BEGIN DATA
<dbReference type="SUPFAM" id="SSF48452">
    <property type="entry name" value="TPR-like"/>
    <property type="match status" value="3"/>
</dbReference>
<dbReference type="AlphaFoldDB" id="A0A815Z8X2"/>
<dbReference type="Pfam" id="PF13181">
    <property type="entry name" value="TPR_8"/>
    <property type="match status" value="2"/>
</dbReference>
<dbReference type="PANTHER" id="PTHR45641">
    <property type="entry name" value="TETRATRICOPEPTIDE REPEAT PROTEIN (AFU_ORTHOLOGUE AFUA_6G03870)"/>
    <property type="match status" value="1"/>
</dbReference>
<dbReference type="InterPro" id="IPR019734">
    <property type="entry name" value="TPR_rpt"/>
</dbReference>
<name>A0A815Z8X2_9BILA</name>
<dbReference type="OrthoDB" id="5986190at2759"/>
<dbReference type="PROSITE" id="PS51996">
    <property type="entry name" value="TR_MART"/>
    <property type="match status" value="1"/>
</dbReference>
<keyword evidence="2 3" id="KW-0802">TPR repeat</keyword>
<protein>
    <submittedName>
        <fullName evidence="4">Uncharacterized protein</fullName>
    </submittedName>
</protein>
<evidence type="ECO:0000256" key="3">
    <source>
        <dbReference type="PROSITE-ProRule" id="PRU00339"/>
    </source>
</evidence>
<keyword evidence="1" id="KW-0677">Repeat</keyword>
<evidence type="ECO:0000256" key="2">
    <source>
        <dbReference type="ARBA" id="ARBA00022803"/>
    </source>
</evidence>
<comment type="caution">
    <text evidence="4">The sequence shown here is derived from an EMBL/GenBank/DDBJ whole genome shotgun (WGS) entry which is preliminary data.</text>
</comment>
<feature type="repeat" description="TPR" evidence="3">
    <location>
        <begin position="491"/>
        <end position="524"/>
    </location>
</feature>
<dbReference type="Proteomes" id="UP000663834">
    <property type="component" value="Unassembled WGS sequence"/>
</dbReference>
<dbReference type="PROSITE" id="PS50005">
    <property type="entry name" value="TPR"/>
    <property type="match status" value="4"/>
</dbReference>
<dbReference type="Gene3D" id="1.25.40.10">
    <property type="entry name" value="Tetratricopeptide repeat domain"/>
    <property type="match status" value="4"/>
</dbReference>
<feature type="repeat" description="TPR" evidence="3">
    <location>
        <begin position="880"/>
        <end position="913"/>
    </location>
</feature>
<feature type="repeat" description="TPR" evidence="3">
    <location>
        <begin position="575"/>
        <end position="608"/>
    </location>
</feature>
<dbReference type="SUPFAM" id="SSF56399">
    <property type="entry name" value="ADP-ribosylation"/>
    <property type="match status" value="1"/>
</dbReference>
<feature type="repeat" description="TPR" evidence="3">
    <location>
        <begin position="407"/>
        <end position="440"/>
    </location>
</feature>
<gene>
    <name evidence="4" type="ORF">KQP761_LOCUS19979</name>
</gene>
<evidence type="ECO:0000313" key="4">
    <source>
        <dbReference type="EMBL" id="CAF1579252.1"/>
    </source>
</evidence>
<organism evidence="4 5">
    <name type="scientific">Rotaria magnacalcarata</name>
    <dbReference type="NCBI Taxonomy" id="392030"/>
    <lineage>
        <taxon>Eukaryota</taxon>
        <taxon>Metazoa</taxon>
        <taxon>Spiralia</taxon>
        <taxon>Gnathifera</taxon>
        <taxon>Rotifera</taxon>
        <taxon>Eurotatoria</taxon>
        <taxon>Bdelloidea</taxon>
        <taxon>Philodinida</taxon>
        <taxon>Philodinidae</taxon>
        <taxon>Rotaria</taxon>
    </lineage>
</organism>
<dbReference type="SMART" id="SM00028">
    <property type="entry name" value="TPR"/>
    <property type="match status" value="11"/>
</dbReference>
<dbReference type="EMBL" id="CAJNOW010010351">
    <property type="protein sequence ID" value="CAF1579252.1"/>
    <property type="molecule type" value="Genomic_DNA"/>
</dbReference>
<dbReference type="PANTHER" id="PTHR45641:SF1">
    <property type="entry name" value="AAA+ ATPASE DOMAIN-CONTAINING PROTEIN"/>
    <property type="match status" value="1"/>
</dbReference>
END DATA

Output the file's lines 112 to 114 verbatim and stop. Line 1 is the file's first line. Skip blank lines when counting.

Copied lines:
    <property type="molecule type" value="Genomic_DNA"/>
</dbReference>
<dbReference type="PANTHER" id="PTHR45641:SF1">